26. Some people cannot bear the truth, but it doesn't change the fact that it is the truth. Please continue to feed us with the truth Fr, as that is the only way we will gain eternal life in heaven.

    For those interested in the truth of the gay lifestyle, have a look at this article:

  27. The above comments from Right to Reply and from Parish Pastoral Worker provide a full and convincing illustration of the intolerance of liberalism. Sadly, they also provide proof that `a little learning is a dangerous thing`. Parish Pastoral Workers should not be lecturing a trained and ordained Catholic priest on sin or sermons. Most sad of all is the lack of charity. How we must offend Our Blessed Lord with our pride and our in-fighting.

  28. As a member of your Parish of S. Ashford - and knowing you as a friend, as well as Pastor - I am sickened by the stupid re-hashing of such matters as the reconstitution of the altar rails in St. Simon's (which as the above correspondent observes) - has created greater feelings of reverence for receiving Holy Communion as we kneel before God - and do not stand in a 'bus queue'. I cannot believe that those of us - and this is the vast majority - would not feel aghast at the attacks on you, who are so loved, cherished and missed by your parishioners. We STILL feel bereft, (of course doubtless we will get over it) - but we so valued your strong guidance, your courage in speaking your mind on all appropriate matters, your kindness, patience and understanding of many problems, no matter how trivial. You implemented so many good things at St. Simon's - to the detriment of your health you had so little spare time. You are hugely loved - so let the innapropriate rantings of the few, be sqaushed by the accolades of the many!

  29. Kevin O'Donnell03 August, 2010 08:33

    Reading through all the comments, it seems that any criticism of the homosexual lifestyle results in shrieks and cries of "Bigotry!' at the drop of a hat. "Homophobia' is assumed (often quite wrongly) and this is seen as akin to racism.
    However, life is not so simple. The teaching of the Catholic Church denounces homophobia, urging respect and compassion for people of a homosexual orientation. What cannot be accepted and blessed is same sex genital relationships, without commenting on the personal qualities of a gay person, or the reality of any love they have for others.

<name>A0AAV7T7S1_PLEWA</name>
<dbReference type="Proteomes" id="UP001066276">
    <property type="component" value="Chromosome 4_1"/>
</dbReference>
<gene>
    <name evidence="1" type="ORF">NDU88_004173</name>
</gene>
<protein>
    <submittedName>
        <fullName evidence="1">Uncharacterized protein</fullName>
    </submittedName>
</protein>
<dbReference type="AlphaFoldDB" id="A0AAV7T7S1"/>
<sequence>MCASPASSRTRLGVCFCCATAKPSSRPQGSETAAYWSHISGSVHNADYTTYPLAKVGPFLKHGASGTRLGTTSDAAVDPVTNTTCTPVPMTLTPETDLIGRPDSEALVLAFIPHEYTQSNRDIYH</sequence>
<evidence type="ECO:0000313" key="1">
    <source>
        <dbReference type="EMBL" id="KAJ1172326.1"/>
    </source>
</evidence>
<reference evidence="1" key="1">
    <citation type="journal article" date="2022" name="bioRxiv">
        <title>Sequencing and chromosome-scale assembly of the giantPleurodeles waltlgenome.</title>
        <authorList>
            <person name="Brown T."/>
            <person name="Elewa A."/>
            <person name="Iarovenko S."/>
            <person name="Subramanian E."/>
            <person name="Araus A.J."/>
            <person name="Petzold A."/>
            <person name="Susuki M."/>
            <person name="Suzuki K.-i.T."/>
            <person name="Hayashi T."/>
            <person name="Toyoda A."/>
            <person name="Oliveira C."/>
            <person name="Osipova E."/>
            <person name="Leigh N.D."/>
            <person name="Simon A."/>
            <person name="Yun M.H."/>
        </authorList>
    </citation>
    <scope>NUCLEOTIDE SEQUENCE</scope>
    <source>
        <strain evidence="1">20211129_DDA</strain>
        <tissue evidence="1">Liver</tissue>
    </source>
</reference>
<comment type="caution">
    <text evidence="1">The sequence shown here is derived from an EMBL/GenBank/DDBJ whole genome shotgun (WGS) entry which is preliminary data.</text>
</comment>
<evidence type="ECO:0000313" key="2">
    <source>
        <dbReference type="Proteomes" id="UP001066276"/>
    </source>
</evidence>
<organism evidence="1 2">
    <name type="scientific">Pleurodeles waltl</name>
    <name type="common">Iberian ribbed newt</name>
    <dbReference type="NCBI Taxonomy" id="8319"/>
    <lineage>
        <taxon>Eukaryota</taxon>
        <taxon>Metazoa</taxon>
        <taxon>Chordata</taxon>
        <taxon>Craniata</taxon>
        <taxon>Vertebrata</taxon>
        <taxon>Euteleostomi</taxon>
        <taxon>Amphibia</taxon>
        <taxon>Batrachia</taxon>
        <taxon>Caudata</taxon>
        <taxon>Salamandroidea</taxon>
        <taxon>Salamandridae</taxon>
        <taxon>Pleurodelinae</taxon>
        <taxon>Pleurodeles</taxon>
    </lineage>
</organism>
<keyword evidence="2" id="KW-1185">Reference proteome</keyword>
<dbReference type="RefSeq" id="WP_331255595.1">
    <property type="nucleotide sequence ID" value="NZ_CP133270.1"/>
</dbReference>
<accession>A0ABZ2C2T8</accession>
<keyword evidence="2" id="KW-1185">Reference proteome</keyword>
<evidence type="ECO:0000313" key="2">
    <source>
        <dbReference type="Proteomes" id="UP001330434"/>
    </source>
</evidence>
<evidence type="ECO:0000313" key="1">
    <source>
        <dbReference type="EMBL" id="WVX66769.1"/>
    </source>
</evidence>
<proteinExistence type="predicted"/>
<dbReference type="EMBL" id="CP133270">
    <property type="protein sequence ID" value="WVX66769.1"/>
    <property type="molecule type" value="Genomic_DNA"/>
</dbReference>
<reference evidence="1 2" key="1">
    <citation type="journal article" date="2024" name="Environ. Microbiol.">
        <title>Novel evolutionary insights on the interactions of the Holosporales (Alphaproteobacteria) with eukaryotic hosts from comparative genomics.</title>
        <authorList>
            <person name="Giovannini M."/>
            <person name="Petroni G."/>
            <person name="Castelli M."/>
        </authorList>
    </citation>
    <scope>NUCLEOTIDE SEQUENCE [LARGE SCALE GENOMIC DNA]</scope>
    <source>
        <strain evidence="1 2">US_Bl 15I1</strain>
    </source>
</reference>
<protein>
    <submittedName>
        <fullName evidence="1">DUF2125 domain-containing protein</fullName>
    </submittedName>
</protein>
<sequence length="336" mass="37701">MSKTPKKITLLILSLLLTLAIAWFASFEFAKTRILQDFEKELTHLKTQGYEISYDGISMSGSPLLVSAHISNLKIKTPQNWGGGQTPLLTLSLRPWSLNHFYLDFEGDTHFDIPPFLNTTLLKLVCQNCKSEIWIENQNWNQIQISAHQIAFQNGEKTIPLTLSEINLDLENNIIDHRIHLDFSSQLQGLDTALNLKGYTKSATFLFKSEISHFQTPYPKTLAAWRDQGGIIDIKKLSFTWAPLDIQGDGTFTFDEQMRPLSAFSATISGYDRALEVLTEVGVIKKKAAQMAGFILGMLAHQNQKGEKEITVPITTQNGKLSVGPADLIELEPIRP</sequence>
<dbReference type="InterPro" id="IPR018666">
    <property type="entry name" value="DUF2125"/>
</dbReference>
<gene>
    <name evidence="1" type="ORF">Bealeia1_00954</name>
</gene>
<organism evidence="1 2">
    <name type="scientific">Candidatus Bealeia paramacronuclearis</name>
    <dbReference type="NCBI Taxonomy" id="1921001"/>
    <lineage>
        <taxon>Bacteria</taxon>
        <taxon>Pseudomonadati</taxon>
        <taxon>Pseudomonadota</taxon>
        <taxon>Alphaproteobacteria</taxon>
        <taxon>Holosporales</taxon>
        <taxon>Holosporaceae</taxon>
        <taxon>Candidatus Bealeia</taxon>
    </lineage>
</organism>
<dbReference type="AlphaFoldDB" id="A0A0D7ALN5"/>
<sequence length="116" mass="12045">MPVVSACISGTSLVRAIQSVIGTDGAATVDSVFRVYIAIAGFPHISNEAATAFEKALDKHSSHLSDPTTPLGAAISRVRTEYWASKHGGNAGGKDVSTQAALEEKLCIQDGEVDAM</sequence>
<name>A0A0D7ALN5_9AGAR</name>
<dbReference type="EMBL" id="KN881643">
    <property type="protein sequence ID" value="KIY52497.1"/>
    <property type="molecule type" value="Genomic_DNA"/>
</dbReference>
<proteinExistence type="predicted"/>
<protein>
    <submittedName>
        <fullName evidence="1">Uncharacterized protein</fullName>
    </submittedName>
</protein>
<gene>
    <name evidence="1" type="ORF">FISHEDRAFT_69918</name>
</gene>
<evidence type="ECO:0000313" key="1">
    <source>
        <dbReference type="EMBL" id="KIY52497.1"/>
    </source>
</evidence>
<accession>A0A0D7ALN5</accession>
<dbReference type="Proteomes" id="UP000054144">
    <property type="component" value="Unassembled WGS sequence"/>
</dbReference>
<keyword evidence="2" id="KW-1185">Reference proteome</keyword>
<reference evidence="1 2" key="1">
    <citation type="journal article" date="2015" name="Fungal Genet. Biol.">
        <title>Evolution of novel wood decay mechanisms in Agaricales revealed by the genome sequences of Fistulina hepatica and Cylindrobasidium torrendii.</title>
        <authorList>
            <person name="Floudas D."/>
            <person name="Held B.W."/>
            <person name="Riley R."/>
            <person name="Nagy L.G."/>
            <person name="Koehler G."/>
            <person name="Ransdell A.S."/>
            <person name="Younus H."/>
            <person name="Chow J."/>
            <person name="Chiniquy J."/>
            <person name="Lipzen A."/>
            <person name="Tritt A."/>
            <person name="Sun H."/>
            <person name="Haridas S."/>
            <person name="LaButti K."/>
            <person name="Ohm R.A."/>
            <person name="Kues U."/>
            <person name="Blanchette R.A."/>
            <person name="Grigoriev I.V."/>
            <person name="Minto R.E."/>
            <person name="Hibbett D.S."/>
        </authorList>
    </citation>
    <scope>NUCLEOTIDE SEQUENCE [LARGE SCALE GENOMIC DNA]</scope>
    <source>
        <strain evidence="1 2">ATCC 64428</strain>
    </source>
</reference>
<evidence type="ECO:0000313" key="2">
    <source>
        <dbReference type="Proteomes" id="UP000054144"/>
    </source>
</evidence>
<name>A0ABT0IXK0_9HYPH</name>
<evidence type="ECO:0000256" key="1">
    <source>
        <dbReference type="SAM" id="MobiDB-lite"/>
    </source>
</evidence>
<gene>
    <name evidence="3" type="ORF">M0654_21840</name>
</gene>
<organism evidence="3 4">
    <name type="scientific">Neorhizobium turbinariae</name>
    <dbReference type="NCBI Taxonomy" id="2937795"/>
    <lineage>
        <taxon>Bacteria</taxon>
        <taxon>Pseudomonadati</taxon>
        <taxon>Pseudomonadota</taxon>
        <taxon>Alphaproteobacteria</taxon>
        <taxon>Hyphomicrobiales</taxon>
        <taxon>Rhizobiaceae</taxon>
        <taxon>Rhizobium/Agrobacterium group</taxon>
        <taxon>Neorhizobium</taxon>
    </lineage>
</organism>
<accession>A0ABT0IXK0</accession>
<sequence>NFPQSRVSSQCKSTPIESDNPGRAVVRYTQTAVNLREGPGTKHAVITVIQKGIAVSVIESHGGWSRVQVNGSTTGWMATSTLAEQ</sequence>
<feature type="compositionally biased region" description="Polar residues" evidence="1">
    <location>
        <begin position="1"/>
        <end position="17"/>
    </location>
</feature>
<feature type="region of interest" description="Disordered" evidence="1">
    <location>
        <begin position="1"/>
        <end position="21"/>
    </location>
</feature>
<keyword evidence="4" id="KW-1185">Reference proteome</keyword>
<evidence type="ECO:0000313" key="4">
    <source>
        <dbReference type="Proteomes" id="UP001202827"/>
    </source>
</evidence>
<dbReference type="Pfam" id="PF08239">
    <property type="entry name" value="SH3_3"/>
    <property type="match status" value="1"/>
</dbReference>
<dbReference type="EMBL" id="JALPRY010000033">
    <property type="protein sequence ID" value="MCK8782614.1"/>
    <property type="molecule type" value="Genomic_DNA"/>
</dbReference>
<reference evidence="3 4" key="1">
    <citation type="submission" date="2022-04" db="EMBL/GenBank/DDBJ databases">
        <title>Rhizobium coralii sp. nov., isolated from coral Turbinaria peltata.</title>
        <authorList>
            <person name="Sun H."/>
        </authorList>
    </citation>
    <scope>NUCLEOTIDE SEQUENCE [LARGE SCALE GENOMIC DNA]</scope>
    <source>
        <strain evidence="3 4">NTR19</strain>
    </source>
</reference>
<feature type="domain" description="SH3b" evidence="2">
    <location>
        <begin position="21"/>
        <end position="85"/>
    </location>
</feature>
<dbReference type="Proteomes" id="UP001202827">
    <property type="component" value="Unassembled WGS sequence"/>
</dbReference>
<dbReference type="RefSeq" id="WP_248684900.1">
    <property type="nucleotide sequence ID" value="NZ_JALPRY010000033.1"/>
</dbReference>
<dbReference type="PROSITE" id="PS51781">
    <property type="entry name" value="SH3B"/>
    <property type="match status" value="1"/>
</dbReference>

You can be an upholder of the Magisterium of the Church without being homophobic or biased. Yet, this will mean that you also uphold sex within heterosexual marriage as the natural, God-given law of things.
    Of course some struggle and fail with their urges and leanings, as we all do at times in different ways. Grace and mercy and forgiveness flow from the Church, but this is not the same as tolerating everything and dissenting from key elements of the truths that the Church stands for.

  30. Thank you Fr John, we need more priests like you.God bless you.

  31. St Simon Parishioner03 August, 2010 11:44

    Father, you are blessed with God grace and your work will be glorified. Don't mind those spit at your on this blessed journey God called you to lead his people, mind you even Jesus was not love by all.In fact those who didn't like you here are mainly those who wanted things in way contrary to the church way and we all know your asnwer to them.
    So Go GO Father John!!! Go GO Father !!!!
    We love you father and God bless you.

  32. God bless you Father - you are doing the right thing. I will keep you in my prayers. Stand strong, and continue to fight the good fight against this evil.

  33. >The government are not proposing to compel churches or religious institutions to provide civil partnership ceremonies (as you know, we don't have same-sex marriage in this country). In fact, they have stated that they are against making any changes compulsory and are committed to any changes being absolutely voluntary.

    This is how the previous administration worked; make something voluntary, then promote it until just about everyone thinks its normal, only when hardly anyone left thinks its a bad idea do they make whatever it is copmpulsory. Its like women going out to work, promoted as a great "right". Why then have I met so many mothers over the last 8 years of organising groups for young families locally who do not want to consign their child to day care but feel they "have to"..
    Be in no doubt that if Cameron promotes gay "marriage" in Churches and starts talking about "rights" amnd "freedoms" what will actually happen is persecution of those Priests who refuse. Look at that poor Christian Couple who wouldn;t let the gay couple spend a night at their B& B...
    Well done Fr John for standing up for true freedom and truth.
    warmest wishes,
    Karen Rodgers

  34. Father, thank you for your blog and recent postings. I know for a fact that in your parish in England - and in your ministry now elsewhere- you are the true "Pastoral Worker". I wouldn't worry too much about others who try to clericalise themselves or go for cafeteria catholicism. Keep up the good work - and thanks again!

  35. Sharon Hortal, former and 'bereft' parishioner03 August, 2010 16:12

    Fr John,

    I too feel compelled to show my disgust at the comments; so vile, that have been posted on here. As one of those who felt 'bereft' at your depature, I can truly say that never has one person affected my life with such enormity as you. To those that wish to 'judge' you I can only pity them for never having the joy of knowing you. I came to you a wounded, lost soul and through you I found God, love and compassion which I never thought possible.